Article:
When you call ObjectFactory.GetNamedInstance<T>(“the instance that I want”) or ObjectFactory.GetInstance<T>(), the internal Container object is locating the correct Instance object and calling its Build() method.

Scoping (or Lifecycle)

When you register a PluginType in the system you can “scope” the Instance’s of that PluginType like this:

// This is used as a sort of lightweight ScriptManager in
// our website application


Note the CacheBy() method hanging off the end of the expression.  This is directing the StructureMap container to use the same object instance for ICachedSet for all requests in the same HttpContext.  In this case, if a request is made for any Instance of ICachedSet, StructureMap will first check the HttpContext.Items collection to see if that exact Instance has already been created within the same HttpContext.

  1. PerRequest – The default option unless otherwise overridden.  A new object will be created for each time you request an Instance from the container.  Some other IoC containers call this “Transient.”  Please note that this is the default behavior in StructureMap.  Many other IoC container tools will use “Singleton” instead.
  2. Singleton – A single object will be shared across all requests for a specific Instance.  StructureMap will only create the singleton object upon demand
  3. ThreadLocal – A single object will be created for each requesting thread.  Caches the instances with ThreadLocalStorage.
  4. HttpContext – A single object will be created for each HttpContext.  Caches the instances in the HttpContext.Items collection.
  5. HttpSession – A single object will be created for each Http Session.  Caches the intances in the HttpContext.Session collection.
  6. Hybrid – Uses HttpContext storage if it exists, otherwise uses ThreadLocal storage.

It is possible to create your own type of scoping.  See “Extending StructureMap” for more information.  Also note that StructureMap provides no functionality for cleaning up resources of the objects held by the container (Container.EjectAllInstances<T>() will clear out singleton objects).  To date, I have not found a need for this behavior or functionality.  I generally assume that a combination of basic garbage collection and proper class design is sufficient.  Please also note that StructureMap does not retain a reference to objects that are created as “PerRequest/Transient” and there is not need for any kind of Container.Release() method like some other IoC tools.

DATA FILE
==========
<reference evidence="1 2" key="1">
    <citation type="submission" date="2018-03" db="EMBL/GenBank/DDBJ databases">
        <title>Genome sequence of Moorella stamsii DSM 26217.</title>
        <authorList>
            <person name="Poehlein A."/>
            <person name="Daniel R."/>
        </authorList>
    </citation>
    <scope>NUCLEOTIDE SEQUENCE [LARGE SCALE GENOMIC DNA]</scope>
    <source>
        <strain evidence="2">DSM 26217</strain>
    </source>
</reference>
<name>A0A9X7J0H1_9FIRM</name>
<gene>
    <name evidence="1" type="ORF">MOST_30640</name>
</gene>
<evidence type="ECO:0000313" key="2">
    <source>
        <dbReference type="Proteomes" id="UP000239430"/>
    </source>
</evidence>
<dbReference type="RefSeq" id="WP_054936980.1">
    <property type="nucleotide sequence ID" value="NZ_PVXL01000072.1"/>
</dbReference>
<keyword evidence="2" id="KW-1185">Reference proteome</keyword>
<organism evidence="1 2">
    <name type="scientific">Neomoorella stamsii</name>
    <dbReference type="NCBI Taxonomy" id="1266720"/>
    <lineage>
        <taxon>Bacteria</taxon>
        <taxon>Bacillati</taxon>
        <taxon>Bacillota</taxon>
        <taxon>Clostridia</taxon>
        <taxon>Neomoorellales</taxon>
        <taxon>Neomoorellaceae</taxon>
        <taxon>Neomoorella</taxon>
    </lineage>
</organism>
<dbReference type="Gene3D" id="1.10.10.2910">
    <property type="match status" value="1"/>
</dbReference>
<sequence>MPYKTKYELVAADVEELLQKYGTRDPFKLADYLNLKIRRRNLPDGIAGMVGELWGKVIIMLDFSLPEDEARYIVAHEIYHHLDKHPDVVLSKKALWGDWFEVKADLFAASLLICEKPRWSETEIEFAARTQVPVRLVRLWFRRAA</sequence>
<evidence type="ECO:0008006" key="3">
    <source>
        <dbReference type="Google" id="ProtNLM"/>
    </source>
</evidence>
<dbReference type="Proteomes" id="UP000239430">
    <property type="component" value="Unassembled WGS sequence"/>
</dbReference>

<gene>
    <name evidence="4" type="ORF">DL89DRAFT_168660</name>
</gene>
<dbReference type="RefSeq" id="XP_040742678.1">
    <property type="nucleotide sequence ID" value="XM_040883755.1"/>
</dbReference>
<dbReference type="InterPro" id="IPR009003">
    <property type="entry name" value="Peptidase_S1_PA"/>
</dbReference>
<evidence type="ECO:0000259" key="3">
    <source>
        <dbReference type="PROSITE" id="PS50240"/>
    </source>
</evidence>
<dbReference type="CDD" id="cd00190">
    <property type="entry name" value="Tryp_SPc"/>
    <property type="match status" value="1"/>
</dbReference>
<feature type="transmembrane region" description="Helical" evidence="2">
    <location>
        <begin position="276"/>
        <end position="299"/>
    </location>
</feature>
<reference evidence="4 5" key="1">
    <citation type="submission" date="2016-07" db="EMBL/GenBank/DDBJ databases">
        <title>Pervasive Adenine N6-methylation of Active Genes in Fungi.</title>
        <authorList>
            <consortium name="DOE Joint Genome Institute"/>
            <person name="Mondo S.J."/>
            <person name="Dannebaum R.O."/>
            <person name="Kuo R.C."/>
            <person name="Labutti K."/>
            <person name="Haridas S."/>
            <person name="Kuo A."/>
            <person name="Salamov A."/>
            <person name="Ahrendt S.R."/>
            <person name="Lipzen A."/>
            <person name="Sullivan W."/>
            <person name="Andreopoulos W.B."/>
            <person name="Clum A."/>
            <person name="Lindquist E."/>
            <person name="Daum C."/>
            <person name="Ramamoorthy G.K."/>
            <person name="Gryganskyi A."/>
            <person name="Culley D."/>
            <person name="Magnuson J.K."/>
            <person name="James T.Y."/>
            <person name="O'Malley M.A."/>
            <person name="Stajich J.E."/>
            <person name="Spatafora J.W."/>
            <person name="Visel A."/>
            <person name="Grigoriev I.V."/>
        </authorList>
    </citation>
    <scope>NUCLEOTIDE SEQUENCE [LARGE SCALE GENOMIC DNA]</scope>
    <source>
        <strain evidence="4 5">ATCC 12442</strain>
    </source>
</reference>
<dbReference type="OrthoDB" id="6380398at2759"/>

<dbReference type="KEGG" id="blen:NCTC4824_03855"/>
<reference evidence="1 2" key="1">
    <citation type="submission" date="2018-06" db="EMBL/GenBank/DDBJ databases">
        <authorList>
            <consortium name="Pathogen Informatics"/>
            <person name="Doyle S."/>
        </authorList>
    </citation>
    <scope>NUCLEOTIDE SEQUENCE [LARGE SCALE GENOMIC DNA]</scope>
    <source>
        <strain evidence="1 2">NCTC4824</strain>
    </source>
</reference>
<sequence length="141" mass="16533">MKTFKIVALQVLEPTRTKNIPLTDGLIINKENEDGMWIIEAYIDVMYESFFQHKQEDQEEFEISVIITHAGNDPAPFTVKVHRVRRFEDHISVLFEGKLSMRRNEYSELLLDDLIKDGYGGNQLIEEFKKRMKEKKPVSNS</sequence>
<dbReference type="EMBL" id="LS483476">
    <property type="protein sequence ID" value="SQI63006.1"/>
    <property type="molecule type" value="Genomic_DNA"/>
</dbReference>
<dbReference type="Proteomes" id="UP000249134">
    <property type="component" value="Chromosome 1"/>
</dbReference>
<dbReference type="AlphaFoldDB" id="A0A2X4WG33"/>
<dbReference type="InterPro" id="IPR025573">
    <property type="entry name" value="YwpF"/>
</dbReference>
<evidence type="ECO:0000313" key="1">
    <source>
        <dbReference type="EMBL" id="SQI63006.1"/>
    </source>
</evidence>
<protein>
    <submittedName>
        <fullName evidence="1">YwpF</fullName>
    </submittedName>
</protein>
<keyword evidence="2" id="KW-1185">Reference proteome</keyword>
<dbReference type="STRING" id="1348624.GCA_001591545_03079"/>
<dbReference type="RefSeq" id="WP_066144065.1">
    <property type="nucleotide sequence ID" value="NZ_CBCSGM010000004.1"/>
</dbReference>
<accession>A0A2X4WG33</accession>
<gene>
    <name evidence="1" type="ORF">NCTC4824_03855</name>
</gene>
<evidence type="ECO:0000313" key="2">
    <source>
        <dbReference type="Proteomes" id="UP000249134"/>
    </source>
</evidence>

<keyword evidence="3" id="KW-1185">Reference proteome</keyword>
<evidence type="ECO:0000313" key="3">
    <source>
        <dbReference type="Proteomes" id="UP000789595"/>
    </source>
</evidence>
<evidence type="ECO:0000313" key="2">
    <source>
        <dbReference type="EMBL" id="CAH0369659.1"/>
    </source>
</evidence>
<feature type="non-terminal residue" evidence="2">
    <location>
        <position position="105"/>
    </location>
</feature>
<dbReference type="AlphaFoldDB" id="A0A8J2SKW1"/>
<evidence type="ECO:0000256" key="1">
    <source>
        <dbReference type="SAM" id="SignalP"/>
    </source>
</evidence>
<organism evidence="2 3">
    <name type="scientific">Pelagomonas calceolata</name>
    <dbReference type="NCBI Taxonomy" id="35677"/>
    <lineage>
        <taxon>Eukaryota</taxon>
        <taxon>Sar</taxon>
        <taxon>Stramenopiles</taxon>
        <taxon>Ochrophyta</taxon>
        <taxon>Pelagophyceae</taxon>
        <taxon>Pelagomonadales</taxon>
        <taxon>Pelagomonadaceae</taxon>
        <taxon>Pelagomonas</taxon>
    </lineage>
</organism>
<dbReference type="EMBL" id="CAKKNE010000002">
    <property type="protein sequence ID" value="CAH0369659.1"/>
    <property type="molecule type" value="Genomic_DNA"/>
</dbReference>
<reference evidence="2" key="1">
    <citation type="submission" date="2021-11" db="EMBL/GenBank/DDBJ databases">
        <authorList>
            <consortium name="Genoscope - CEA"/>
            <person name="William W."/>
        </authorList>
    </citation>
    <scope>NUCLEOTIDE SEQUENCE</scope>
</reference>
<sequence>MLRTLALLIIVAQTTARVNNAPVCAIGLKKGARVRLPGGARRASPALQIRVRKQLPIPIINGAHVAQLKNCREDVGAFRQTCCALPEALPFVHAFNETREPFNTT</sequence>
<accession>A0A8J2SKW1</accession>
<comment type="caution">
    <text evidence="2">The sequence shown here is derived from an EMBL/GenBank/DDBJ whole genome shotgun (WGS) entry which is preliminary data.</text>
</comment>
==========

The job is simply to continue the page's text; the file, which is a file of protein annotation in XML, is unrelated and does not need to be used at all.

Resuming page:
From the very beginning, StructureMap has supported the ability to define a named set of default instances called a “Profile.”  The Profile feature was originally meant to be a quick way of switching the connection mode of a smart client application from connected to disconnected modes.  In practice, it’s more commonly used as a way to migrate configuration between environments or for creating alternative deployment configurations.  My team uses the Profile feature in our system as a quick way to collapse our entire distributed application into a single AppDomain for easier testing and debugging.  Our “InMemory” profile is defined like this:

// Using this Profile configures our application to // run completely inside a single AppDomain // In production the application will consist // of the website and 2-3 external windows // services var repository = new InMemoryRepository(); CreateProfile(IN_MEMORY_PROFILE, x => { x.For<IRepository>().Use(repository); x.For<IEventPublishingService>().Use(new InMemoryEventPublishingService(repository)); x.For<IUserMessagePublisher>().UseConcreteType<InMemoryUserMessageQueue>(); x.For<IUnitOfWork>().UseConcreteType<InMemoryUnitOfWork>(); });

n the code, we can switch the application to the in memory mode by calling the SetDefaultsToProfile() method on the Container (or ObjectFactory.Profile = CoreRegistry.IN_MEMORY_PROFILE):

// This is actual code from a test harness class we use // for integration testing IContainer container = createContainer(new RuleSet[]{ruleSet}); container.SetDefaultsToProfile(CoreRegistry.IN_MEMORY_PROFILE);


A new feature for StructureMap 2.5 is the ability to “intercept” an object getting created in StructureMap before the new object is handed back to the requesting code.  The intention behind this feature is to support runtime Aspect Oriented Programming techniques or any type of object initialization beyond the constructor function.

To explain the sequence of events, here’s an ellided version of the Build() method of the Instance abstract class:

public virtual object Build(Type pluginType, BuildSession session) { markBuildStackStart(session, pluginType); // "Build" the desired object object rawValue = createRawObject(pluginType, session); // Allow the Interceptor a chance to enhance, configure, // wrap with a decorator, or even replace the rawValue object finalValue = applyInterception(rawValue, pluginType); markBuildStackFinish(session); return finalValue; }


The Instance class first builds the raw object, then applies any registered interception on the raw object to get the final value.

See Interception for more information.

Next Prev